Chapter 9. Fluid, Electrolyte, & Acid–Base Disorders
A 28-year-old man with a history of depression is found down and brought to the emergency department. He responds to voice, moves his extremities spontaneously, and opens his eyes to pain only. Initial vital signs: temperature 98.0°F, pulse 72 beats/min, blood pressure 118/65 mm Hg, respiratory rate 28 breaths/min, and O2 saturation 99% on a non-rebreather mask. Primary survey is within normal limits. Secondary survey reveals only superficial abrasions. Initial laboratory data include ABG: pH 7.36, pCO2 38 mm Hg, paO2 173 mm Hg, and HCO3− 20 mmol/L.
Serum salicylate 824 mg/L (normal 30-300 mg/L)
Based on this patient’s history, exam findings, and laboratory data, what is this patient’s acid–base derangement?
B. Respiratory acidosis with appropriate renal compensation.
C. Anion gap metabolic acidosis with appropriate respiratory compensation.
D. Non-anion gap metabolic acidosis with appropriate respiratory compensation.
E. Mixed metabolic acidosis and metabolic alkalosis.
The correct answer is C. Anion gap metabolic acidosis with appropriate respiratory compensation. As above, values from an arterial blood gas are typically reported in this order: pH, pCO2, paO2, and HCO3–.
This patient’s pH is normal, but near-acidotic. HCO3– and pCO2 are both low. Decreased HCO3– will cause acidosis, while decreased pCO2 will cause alkalosis, thus the patient’s primary disorder is metabolic. His calculated anion gap is 22. The pCO2 is within the 36-40 mm Hg range of appropriate compensation predicted by Winter’s formula, thus no concurrent respiratory disorder exists. Therefore, this patient has an anion gap metabolic acidosis with appropriate respiratory compensation. Respiratory compensation for metabolic disorders is rapid (note his hyperventilation), hence the normal pH.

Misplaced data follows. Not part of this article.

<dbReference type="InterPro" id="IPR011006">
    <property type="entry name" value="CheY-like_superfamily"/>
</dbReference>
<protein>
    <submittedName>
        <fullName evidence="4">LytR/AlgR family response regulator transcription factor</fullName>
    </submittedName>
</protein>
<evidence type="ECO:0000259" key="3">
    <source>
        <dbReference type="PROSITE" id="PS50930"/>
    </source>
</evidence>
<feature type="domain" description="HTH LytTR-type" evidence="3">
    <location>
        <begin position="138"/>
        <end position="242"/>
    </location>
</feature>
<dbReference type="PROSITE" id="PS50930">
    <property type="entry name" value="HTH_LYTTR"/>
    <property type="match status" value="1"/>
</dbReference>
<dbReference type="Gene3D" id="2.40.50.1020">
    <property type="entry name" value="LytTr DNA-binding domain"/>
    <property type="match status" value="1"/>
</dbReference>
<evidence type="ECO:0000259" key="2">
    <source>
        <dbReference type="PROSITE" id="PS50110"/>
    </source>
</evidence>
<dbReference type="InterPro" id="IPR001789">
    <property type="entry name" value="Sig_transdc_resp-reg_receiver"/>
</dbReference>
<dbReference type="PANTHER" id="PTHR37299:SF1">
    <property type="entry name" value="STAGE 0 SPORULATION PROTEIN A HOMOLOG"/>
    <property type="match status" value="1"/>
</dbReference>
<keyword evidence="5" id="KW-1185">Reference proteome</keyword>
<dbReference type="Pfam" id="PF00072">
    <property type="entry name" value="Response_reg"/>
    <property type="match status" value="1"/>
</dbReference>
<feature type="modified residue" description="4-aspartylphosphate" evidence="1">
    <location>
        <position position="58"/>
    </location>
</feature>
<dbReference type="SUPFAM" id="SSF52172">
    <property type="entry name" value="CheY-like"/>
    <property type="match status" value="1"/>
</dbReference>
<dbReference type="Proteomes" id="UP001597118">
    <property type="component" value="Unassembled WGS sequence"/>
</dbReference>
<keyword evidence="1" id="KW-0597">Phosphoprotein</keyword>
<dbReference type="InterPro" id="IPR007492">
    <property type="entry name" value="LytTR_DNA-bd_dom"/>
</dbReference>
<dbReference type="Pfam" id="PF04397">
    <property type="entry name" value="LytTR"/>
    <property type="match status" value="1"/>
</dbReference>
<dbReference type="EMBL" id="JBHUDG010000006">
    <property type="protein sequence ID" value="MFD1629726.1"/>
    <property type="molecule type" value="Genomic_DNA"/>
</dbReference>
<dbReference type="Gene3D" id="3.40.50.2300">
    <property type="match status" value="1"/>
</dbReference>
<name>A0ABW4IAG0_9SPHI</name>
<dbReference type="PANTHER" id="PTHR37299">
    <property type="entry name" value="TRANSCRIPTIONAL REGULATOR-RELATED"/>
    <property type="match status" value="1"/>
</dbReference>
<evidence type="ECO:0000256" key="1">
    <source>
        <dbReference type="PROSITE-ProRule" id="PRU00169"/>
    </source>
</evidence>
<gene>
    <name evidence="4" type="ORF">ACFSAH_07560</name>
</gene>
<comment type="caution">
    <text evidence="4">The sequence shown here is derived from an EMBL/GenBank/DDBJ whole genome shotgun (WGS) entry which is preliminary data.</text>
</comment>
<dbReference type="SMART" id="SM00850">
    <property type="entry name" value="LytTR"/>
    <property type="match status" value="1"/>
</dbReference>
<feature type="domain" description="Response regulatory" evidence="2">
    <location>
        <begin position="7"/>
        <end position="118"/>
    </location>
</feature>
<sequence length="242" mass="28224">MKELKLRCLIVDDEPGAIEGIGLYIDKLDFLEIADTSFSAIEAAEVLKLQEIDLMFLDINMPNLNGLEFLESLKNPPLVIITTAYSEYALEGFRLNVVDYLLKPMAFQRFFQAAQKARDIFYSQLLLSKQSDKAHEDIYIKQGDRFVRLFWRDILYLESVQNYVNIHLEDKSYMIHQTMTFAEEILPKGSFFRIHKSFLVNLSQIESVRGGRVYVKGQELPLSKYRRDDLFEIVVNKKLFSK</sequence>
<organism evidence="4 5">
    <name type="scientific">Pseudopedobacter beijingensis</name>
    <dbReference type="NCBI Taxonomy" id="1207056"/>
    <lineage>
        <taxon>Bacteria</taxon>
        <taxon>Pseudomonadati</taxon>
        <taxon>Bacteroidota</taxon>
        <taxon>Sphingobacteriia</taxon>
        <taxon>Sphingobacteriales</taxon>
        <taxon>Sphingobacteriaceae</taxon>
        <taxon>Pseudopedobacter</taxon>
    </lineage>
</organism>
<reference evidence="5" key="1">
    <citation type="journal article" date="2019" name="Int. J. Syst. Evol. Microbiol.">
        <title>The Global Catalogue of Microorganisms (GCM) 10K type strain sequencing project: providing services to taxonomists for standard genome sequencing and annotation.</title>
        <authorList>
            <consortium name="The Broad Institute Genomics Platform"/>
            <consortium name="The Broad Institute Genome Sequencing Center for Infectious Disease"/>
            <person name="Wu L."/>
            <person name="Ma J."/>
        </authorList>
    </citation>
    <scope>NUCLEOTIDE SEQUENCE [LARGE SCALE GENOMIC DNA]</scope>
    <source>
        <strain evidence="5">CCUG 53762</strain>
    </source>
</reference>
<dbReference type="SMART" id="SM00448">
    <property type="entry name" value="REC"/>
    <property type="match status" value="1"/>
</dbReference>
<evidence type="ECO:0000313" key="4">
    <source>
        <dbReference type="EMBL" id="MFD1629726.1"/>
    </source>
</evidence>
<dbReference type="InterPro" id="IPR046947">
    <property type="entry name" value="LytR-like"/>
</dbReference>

If respiratory compensation were inappropriate, one would need to consider another, simultaneous process, in addition to alkalosis, for example, the respiratory acidosis that occurs in the later stages of salicylate poisoning, when central respiratory drive has been suppressed.
Note the patient’s ΔΔ = 2.5. Considering this finding in isolation, one would conclude that the patient has a mixed anion-gap metabolic acidosis and metabolic alkalosis. This underscores the need to take into account all of the patient’s data when making determinations of acid-base status. There is no additional evidence of a metabolic alkalosis, thus this additional disturbance is unlikely.
A 54-year-old alcoholic man is discovered to have a new gastric cancer. He reports 15-lb weight loss over the past month. Laboratory data include an albumin of 2.4 ...